May 6, 2021
A Beverly Hills couple with four kids was looking to do a major overhaul of the kitchen and primary bath in their 6,500-sq.-ft. Rodeo Drive forever home. The designer on the project, Christopher Grubb of Arch-Interiors Design Group, had a 13-year history working with the extended family on other ventures. After three years of design development to take the necessary time to determine their needs, the clients were ready to embark on a one-year journey to fulfill their vision.
Kitchen and Bathroom Necessities
First and foremost, the family wanted a sizable island where they could gather, as the previous space was lacking this. Second, the kitchen needed to be kosher, which meant two sets of appliances, prep areas and sinks. And third, the clients wanted to incorporate as much natural light as possible to the formerly dark kitchen. All of these extra needs required that the previous space be enlarged from 423 to 536 square feet, which was accomplished by moving the kitchen forward at least 8 feet into the backyard, and they also wanted improved flow from the kitchen into the adjacent family room.
“The design team was charged with opening up the space both physically and visually with additional windows and higher ceilings,” said Grubb. “The clients’ affinity for classic architectural details dictated a need for elegance, but as a forever home, it required other elements that suggest it is a space for casual relaxation as well.”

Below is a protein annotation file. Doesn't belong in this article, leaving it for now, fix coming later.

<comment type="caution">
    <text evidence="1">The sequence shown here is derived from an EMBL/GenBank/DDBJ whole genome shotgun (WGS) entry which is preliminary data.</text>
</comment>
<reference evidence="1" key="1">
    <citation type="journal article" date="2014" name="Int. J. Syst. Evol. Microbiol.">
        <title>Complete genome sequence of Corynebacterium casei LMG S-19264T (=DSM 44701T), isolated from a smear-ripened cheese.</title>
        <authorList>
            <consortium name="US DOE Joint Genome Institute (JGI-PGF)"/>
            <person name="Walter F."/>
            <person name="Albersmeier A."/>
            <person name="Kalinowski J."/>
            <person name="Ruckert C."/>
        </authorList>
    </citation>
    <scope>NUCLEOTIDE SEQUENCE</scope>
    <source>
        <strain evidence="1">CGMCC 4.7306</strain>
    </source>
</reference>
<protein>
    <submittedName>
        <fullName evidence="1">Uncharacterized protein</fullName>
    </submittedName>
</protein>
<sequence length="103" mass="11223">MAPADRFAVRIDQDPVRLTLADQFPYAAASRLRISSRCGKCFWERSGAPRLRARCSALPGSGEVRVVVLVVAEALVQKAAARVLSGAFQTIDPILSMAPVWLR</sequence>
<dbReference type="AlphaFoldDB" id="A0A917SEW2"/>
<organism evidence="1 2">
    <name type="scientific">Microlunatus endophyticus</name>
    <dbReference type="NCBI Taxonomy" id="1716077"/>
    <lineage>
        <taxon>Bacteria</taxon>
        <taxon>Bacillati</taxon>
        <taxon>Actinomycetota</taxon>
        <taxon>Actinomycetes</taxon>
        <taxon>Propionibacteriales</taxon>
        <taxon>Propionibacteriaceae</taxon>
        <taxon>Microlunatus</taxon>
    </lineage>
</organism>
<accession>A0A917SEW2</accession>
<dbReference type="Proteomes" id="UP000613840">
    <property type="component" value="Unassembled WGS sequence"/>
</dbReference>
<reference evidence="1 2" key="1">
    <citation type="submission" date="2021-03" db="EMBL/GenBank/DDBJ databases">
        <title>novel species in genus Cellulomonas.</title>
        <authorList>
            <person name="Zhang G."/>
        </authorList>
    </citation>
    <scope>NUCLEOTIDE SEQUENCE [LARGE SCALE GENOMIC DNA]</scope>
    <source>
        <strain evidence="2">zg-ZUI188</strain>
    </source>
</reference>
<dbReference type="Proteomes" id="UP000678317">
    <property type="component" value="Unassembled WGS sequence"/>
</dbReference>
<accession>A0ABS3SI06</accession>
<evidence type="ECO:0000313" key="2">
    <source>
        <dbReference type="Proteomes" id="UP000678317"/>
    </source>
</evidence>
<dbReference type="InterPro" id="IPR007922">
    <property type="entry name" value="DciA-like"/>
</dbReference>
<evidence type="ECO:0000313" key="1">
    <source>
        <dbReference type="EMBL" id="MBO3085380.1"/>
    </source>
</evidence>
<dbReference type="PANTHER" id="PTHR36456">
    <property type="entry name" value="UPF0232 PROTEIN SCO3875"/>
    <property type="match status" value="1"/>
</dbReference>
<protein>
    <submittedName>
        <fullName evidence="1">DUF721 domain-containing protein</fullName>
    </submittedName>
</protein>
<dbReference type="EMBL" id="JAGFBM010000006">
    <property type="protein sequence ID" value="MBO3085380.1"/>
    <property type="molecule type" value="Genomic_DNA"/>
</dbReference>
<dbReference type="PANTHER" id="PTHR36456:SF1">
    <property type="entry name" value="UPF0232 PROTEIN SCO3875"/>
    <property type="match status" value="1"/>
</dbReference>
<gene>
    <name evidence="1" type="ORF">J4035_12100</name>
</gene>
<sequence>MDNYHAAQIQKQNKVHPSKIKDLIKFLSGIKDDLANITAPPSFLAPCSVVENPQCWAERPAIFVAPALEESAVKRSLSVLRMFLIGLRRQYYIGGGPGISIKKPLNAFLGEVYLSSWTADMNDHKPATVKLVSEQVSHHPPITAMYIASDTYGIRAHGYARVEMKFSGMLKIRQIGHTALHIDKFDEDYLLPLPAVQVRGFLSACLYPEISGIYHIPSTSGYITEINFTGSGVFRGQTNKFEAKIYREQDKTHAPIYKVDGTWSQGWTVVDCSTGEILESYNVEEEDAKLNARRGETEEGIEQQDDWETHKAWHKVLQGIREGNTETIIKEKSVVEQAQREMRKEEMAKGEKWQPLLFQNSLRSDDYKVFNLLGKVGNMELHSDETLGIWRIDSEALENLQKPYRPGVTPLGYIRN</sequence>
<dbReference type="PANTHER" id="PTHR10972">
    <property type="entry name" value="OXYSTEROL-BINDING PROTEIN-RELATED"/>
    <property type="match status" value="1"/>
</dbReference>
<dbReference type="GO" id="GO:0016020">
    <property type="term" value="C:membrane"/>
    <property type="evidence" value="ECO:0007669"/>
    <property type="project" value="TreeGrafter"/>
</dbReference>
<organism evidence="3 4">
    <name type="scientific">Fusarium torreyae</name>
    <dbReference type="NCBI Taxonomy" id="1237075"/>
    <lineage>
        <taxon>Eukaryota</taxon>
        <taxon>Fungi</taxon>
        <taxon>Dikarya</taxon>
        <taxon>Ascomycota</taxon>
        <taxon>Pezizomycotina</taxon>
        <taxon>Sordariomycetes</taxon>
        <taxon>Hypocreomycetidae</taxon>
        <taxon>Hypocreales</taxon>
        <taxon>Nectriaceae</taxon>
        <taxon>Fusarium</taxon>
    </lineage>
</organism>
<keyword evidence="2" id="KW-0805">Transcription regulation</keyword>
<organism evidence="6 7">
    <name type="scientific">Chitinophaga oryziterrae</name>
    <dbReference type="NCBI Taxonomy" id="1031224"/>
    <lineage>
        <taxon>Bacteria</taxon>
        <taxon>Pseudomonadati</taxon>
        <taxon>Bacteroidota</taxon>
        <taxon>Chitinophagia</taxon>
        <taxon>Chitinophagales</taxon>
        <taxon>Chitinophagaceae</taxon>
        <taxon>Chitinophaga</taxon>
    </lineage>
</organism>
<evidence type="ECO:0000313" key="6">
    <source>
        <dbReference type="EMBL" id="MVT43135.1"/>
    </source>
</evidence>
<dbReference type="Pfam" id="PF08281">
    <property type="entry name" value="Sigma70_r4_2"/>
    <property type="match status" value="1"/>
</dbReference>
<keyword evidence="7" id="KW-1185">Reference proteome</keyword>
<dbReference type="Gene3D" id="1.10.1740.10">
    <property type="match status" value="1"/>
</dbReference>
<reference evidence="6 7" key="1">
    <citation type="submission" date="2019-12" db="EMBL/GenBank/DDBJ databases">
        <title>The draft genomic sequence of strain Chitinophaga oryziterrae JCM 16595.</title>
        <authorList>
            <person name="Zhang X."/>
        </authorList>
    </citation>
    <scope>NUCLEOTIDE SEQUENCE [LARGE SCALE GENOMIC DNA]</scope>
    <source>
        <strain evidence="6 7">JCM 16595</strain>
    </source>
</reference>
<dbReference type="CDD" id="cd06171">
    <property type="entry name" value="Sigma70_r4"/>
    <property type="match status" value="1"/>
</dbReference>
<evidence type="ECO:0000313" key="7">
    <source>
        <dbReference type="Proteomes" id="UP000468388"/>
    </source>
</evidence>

In addition to updating the aesthetic in the primary bath to something bright, classic and elegant, it was all about adding more space and decompartmentalizing. Grubb opened everything up and incorporated more storage solutions by borrowing some space from the balcony off of the master bedroom.
Costs & Considerations
In this column, we usually discuss how the designer was able to splurge and save to stay on budget. This particular article is going to address why the costs were what they were for this project.
“So many elements in this custom luxury kitchen and master bath were hand-detailed with true craftsmanship, with every item shopped in person,” said Grubb. “Hence, the project cost is commensurate to such exceptional quality. The services of a color consultant were also utilized to assist in creating the palette for selected materials.”
The designer admitted that his clients were conscious of costs in that they had a number in mind. But because this was a long-term renovation in their forever home, if a particular detail they wanted upped the ante, they were prepared to pay more. He also said a lot of costs were structural, and labor is more expensive in California than in other states.
“I was not tasked with saving them money on this project, but it was something we took into consideration,” said Grubb. “They appreciated my ideas and were up for spending more money for those in certain areas, which was rewarding for me as a designer.”